French Onion Soup

 

From the first time I had this soup years ago at the old Bistro Burgos in Makati, I fell for it.  The last time I had it was at Johnnys Cafe in Omaha which was sometime last year when Spouse and I were on a business trip there. Steak houses should have the best onion soups since they have all the ingredients to make the perfect beef stock.  Johnny’s is an institution in Omaha, having been around since 1922 – that’s a lot of experience churning out steaks and onion soups.  They are located right in the middle of where the old stockyards used to be and have this 1950’s, stepping back in time feel about the place.  If you watched Jack Nicholson’s “About Schmidt”, you might remember the restaurant where Schmidt’s retirement party was held – that was Johnny’s Cafe.  They serve fantastic, perfectly aged steaks and the best onion soup I’ve ever had – before this one of course.

I based this recipe on one from Julia Child’s “Mastering the Art of French Cooking” cookbook.  There were a couple of changes to her original recipe though.  Like using gruyere cheese instead of Swiss or parmesan and using red wine instead of white.  However, I heard somewhere that a good onion soup has to start with a good beef stock, preferably made from scratch, so I started with that.  This soup was actually cooking the day before with that rich brown stock, a recipe from the same cookbook.

Ohhhh, but it was so worth it.   Humility aside, this really was the best onion soup I’ve ever had the pleasure of tasting.  It has to be attributed to the fact that the recipe from Julia Child was very well written and explained.  It couldn’t have been my kitchen skills. There were actually times during the cooking when I mentally chided myself for thinking I could pull it off but I prodded on like a dutiful student.

Let me clarify, I hate to brag….but this is one dish I never even considered making myself before I started this blog. It was so good, it was all I had for dinner because I didn’t want any other flavors in my mouth.  And what more could anyone ask for?  Imagine – a perfectly broiled gruyere crust hiding all the goodness underneath:  the croutons now softened with the rich broth,  then the sweet and soft, browned onions in that rich, dark brown brew with just the hint of red wine….oooh la la….I’m turning French as I write this!

It does take a lot of time as you’ll see in the recipe, which is why it won’t be a regular in our household.  The fact is, I can now say I have made it, using no shortcuts and no canned broths and it turned out darned good.  And that, my dears, makes me feel like a very accomplished unofficial cook.

French Onion Soup:

5 cups thinly cliced onions

3 tbsp. butter

1 tb. oil

Cook the onions slowly with the butter and oil in a covered, heavy-bottomed 4-quart saucepan for 15 minutes.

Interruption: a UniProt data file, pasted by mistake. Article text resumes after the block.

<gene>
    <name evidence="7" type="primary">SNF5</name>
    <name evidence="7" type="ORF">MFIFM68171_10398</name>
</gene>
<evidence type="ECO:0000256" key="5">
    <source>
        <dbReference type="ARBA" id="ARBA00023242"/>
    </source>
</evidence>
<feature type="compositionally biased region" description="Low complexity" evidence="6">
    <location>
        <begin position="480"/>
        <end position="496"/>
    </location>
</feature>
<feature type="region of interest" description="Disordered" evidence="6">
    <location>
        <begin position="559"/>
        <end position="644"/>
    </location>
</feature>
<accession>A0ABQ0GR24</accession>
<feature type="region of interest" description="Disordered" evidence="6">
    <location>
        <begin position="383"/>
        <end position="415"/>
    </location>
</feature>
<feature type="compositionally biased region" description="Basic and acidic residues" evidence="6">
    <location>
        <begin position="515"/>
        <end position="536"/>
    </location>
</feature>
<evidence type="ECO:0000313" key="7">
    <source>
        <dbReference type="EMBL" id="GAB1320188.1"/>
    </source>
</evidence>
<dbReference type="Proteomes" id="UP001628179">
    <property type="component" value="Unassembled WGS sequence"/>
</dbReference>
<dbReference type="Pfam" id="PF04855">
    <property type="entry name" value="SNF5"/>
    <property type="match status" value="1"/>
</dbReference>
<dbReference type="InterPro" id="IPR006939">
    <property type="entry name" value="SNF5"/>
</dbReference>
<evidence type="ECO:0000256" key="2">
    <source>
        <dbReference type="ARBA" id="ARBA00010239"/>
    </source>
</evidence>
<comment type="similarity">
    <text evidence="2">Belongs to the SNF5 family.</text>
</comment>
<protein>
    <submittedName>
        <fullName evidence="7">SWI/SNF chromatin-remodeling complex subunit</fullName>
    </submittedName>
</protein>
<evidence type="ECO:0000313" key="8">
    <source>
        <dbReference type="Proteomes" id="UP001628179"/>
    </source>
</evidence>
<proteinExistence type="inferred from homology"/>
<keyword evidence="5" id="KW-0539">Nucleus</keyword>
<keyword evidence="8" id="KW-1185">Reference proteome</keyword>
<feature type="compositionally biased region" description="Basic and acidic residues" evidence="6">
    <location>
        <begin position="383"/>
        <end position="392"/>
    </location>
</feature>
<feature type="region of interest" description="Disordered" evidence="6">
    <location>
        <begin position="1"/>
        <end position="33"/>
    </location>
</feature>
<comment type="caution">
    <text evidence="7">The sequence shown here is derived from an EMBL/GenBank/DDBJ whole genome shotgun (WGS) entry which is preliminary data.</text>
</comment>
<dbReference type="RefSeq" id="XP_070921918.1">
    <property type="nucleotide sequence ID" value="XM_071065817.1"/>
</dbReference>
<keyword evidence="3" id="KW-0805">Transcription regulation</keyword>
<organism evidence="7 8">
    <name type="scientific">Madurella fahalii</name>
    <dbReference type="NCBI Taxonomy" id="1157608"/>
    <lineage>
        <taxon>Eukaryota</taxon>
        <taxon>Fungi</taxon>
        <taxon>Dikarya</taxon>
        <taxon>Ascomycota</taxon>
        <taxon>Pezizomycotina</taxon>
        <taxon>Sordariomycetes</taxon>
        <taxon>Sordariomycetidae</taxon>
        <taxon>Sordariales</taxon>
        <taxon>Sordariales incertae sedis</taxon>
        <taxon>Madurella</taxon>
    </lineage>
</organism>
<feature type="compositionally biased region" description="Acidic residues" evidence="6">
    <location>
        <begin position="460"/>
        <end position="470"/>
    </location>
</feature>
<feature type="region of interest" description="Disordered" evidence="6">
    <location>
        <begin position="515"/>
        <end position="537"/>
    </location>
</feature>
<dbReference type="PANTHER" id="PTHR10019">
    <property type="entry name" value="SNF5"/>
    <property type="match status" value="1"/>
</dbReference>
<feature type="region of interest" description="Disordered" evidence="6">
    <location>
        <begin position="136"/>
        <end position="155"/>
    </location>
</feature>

Uncover, raise heat to medium and stir in a teaspoon of salt and 1/4 tsp. sugar. Cook for 30-40 minutes stirring frequently until the onions have turned an even, deep golden brown.

Sprinkle in 3 tbsps. of flour and stir for 3 minutes.  At this point, don’t panic.  The bottom of your pot will look like a mess but it’s okay, it will get better – really.

Off the heat, blend in 2 quarts of boiling, brown stock.  Add half a cup of dry, red wine (I Used Merlot cause it was all I had, but it worked really well) and season to taste with salt and pepper.  The taste won’t be great at this point, it’s alright, it’ll be fine.  Simmer partially covered for 30-40 minutes or more, skimming occasionally.  Correct seasoning.

Garnishings:

Place 12 to 16 slices of French bread cut 1 inch thick, in one layer in a cookie sheet and and bake in a preheated 325F oven for about 30 minutes, until it is thoroughly dried and lightly browned.

Halfway through the baking, brush each side with olive oil and rub with a piece of garlic.

Assembly:

Ladle your hot soup into individual oven-proof bowls or ramekins.  Cover the top with a piece of the toasted French bread.  Then top with grated gruyere cheese – as much or as little as you want.  Place all your bowls on a jelly roll pan and bake for 20 minutes in a 325F oven.

Take the bowls out.  Set your oven to broil and put back your bowls of soup to lightly brown the cheese topping.  This will only take a few seconds so watch those tops. Serve immediately.

3 Replies to “French Onion Soup”

  1. Any film starring Jack Nicholson will always deserve a look at and his new movie, The Departed, is no exception. Even at 69 years old, Nicholson is the most interesting character in this film. I definately recommend this flick.

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